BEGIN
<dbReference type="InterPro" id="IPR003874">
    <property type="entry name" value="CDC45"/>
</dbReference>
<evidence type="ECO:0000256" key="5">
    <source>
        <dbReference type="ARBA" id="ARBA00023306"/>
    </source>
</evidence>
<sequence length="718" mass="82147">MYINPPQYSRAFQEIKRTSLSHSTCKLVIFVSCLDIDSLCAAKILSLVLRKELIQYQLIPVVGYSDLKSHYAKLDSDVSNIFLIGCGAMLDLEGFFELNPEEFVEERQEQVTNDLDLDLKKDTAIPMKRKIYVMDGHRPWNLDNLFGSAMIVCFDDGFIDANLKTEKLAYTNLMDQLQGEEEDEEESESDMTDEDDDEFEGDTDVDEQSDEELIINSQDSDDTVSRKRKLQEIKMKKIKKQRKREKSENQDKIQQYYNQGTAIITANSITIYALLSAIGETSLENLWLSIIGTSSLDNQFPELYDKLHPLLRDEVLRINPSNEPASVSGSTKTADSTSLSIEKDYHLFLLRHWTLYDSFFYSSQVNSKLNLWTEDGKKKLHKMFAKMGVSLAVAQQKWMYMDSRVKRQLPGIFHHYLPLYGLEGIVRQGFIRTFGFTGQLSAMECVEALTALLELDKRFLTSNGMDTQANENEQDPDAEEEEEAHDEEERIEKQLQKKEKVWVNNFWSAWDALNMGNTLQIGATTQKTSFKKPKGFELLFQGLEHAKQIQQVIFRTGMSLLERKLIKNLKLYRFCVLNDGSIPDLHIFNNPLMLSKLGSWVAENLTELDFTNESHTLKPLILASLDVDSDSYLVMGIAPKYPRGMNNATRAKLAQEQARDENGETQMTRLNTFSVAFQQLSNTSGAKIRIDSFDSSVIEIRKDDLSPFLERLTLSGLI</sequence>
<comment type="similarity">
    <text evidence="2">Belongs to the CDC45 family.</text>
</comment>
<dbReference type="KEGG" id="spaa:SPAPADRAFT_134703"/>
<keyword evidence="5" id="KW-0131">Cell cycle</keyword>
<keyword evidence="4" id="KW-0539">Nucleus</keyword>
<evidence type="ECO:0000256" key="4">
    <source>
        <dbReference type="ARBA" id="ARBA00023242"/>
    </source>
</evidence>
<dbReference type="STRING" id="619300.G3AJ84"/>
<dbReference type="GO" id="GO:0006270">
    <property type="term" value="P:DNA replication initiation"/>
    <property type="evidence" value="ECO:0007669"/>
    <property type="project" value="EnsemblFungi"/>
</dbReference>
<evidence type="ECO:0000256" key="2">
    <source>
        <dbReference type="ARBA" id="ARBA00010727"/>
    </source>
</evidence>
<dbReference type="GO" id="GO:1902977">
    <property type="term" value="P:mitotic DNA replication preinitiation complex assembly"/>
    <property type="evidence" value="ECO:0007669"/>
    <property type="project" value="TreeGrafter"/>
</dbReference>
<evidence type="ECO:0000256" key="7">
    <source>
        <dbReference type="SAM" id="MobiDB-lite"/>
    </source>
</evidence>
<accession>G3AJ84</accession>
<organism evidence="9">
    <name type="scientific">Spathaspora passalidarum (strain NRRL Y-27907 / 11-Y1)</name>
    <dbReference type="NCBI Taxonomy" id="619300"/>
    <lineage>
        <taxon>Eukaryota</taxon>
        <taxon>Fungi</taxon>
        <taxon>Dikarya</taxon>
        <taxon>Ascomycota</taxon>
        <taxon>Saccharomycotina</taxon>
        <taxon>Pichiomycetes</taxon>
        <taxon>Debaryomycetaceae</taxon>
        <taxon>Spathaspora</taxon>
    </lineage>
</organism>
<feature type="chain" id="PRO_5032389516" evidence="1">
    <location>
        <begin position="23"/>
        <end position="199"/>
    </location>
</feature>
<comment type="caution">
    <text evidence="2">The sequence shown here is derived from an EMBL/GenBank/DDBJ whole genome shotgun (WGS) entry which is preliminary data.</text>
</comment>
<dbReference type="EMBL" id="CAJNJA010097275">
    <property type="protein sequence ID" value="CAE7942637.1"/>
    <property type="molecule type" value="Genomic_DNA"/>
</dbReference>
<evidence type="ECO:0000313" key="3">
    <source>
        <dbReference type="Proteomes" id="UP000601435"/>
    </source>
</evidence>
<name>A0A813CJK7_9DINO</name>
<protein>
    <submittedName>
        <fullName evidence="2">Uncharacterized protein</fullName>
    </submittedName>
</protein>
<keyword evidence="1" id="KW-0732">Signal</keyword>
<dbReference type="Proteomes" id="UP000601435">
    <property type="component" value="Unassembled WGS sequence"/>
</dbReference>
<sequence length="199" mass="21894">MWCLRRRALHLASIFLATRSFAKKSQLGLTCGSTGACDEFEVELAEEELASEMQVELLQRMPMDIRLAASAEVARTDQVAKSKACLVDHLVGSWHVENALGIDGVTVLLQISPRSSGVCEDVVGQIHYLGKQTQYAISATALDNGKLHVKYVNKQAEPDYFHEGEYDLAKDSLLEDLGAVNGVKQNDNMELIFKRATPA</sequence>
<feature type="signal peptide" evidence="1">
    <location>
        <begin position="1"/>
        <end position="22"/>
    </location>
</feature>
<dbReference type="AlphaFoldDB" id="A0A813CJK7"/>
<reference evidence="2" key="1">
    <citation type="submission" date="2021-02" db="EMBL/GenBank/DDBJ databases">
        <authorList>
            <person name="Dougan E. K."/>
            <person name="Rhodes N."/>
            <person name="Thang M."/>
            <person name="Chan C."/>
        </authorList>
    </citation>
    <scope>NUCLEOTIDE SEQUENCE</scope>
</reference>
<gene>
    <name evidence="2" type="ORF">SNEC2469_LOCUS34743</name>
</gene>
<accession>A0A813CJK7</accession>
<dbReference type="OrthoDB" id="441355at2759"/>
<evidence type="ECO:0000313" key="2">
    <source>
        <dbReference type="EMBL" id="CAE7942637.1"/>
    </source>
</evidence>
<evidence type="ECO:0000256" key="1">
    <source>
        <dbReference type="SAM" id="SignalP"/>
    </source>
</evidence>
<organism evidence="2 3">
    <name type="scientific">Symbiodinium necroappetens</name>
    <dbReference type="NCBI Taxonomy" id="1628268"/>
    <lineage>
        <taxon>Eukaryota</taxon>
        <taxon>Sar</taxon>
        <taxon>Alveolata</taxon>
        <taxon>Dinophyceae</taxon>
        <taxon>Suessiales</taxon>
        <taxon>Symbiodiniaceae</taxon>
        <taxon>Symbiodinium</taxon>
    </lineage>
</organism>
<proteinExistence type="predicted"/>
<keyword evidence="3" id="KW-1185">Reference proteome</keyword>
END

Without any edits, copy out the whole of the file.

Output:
<dbReference type="InterPro" id="IPR003874">
    <property type="entry name" value="CDC45"/>
</dbReference>
<evidence type="ECO:0000256" key="5">
    <source>
        <dbReference type="ARBA" id="ARBA00023306"/>
    </source>
</evidence>
<sequence length="718" mass="82147">MYINPPQYSRAFQEIKRTSLSHSTCKLVIFVSCLDIDSLCAAKILSLVLRKELIQYQLIPVVGYSDLKSHYAKLDSDVSNIFLIGCGAMLDLEGFFELNPEEFVEERQEQVTNDLDLDLKKDTAIPMKRKIYVMDGHRPWNLDNLFGSAMIVCFDDGFIDANLKTEKLAYTNLMDQLQGEEEDEEESESDMTDEDDDEFEGDTDVDEQSDEELIINSQDSDDTVSRKRKLQEIKMKKIKKQRKREKSENQDKIQQYYNQGTAIITANSITIYALLSAIGETSLENLWLSIIGTSSLDNQFPELYDKLHPLLRDEVLRINPSNEPASVSGSTKTADSTSLSIEKDYHLFLLRHWTLYDSFFYSSQVNSKLNLWTEDGKKKLHKMFAKMGVSLAVAQQKWMYMDSRVKRQLPGIFHHYLPLYGLEGIVRQGFIRTFGFTGQLSAMECVEALTALLELDKRFLTSNGMDTQANENEQDPDAEEEEEAHDEEERIEKQLQKKEKVWVNNFWSAWDALNMGNTLQIGATTQKTSFKKPKGFELLFQGLEHAKQIQQVIFRTGMSLLERKLIKNLKLYRFCVLNDGSIPDLHIFNNPLMLSKLGSWVAENLTELDFTNESHTLKPLILASLDVDSDSYLVMGIAPKYPRGMNNATRAKLAQEQARDENGETQMTRLNTFSVAFQQLSNTSGAKIRIDSFDSSVIEIRKDDLSPFLERLTLSGLI</sequence>
<comment type="similarity">
    <text evidence="2">Belongs to the CDC45 family.</text>
</comment>
<dbReference type="KEGG" id="spaa:SPAPADRAFT_134703"/>
<keyword evidence="5" id="KW-0131">Cell cycle</keyword>
<keyword evidence="4" id="KW-0539">Nucleus</keyword>
<evidence type="ECO:0000256" key="4">
    <source>
        <dbReference type="ARBA" id="ARBA00023242"/>
    </source>
</evidence>
<dbReference type="STRING" id="619300.G3AJ84"/>
<dbReference type="GO" id="GO:0006270">
    <property type="term" value="P:DNA replication initiation"/>
    <property type="evidence" value="ECO:0007669"/>
    <property type="project" value="EnsemblFungi"/>
</dbReference>
<evidence type="ECO:0000256" key="2">
    <source>
        <dbReference type="ARBA" id="ARBA00010727"/>
    </source>
</evidence>
<dbReference type="GO" id="GO:1902977">
    <property type="term" value="P:mitotic DNA replication preinitiation complex assembly"/>
    <property type="evidence" value="ECO:0007669"/>
    <property type="project" value="TreeGrafter"/>
</dbReference>
<evidence type="ECO:0000256" key="7">
    <source>
        <dbReference type="SAM" id="MobiDB-lite"/>
    </source>
</evidence>
<accession>G3AJ84</accession>
<organism evidence="9">
    <name type="scientific">Spathaspora passalidarum (strain NRRL Y-27907 / 11-Y1)</name>
    <dbReference type="NCBI Taxonomy" id="619300"/>
    <lineage>
        <taxon>Eukaryota</taxon>
        <taxon>Fungi</taxon>
        <taxon>Dikarya</taxon>
        <taxon>Ascomycota</taxon>
        <taxon>Saccharomycotina</taxon>
        <taxon>Pichiomycetes</taxon>
        <taxon>Debaryomycetaceae</taxon>
        <taxon>Spathaspora</taxon>
    </lineage>
</organism>
<feature type="chain" id="PRO_5032389516" evidence="1">
    <location>
        <begin position="23"/>
        <end position="199"/>
    </location>
</feature>
<comment type="caution">
    <text evidence="2">The sequence shown here is derived from an EMBL/GenBank/DDBJ whole genome shotgun (WGS) entry which is preliminary data.</text>
</comment>
<dbReference type="EMBL" id="CAJNJA010097275">
    <property type="protein sequence ID" value="CAE7942637.1"/>
    <property type="molecule type" value="Genomic_DNA"/>
</dbReference>
<evidence type="ECO:0000313" key="3">
    <source>
        <dbReference type="Proteomes" id="UP000601435"/>
    </source>
</evidence>
<name>A0A813CJK7_9DINO</name>
<protein>
    <submittedName>
        <fullName evidence="2">Uncharacterized protein</fullName>
    </submittedName>
</protein>
<keyword evidence="1" id="KW-0732">Signal</keyword>
<dbReference type="Proteomes" id="UP000601435">
    <property type="component" value="Unassembled WGS sequence"/>
</dbReference>
<sequence length="199" mass="21894">MWCLRRRALHLASIFLATRSFAKKSQLGLTCGSTGACDEFEVELAEEELASEMQVELLQRMPMDIRLAASAEVARTDQVAKSKACLVDHLVGSWHVENALGIDGVTVLLQISPRSSGVCEDVVGQIHYLGKQTQYAISATALDNGKLHVKYVNKQAEPDYFHEGEYDLAKDSLLEDLGAVNGVKQNDNMELIFKRATPA</sequence>
<feature type="signal peptide" evidence="1">
    <location>
        <begin position="1"/>
        <end position="22"/>
    </location>
</feature>
<dbReference type="AlphaFoldDB" id="A0A813CJK7"/>
<reference evidence="2" key="1">
    <citation type="submission" date="2021-02" db="EMBL/GenBank/DDBJ databases">
        <authorList>
            <person name="Dougan E. K."/>
            <person name="Rhodes N."/>
            <person name="Thang M."/>
            <person name="Chan C."/>
        </authorList>
    </citation>
    <scope>NUCLEOTIDE SEQUENCE</scope>
</reference>
<gene>
    <name evidence="2" type="ORF">SNEC2469_LOCUS34743</name>
</gene>
<accession>A0A813CJK7</accession>
<dbReference type="OrthoDB" id="441355at2759"/>
<evidence type="ECO:0000313" key="2">
    <source>
        <dbReference type="EMBL" id="CAE7942637.1"/>
    </source>
</evidence>
<evidence type="ECO:0000256" key="1">
    <source>
        <dbReference type="SAM" id="SignalP"/>
    </source>
</evidence>
<organism evidence="2 3">
    <name type="scientific">Symbiodinium necroappetens</name>
    <dbReference type="NCBI Taxonomy" id="1628268"/>
    <lineage>
        <taxon>Eukaryota</taxon>
        <taxon>Sar</taxon>
        <taxon>Alveolata</taxon>
        <taxon>Dinophyceae</taxon>
        <taxon>Suessiales</taxon>
        <taxon>Symbiodiniaceae</taxon>
        <taxon>Symbiodinium</taxon>
    </lineage>
</organism>
<proteinExistence type="predicted"/>
<keyword evidence="3" id="KW-1185">Reference proteome</keyword>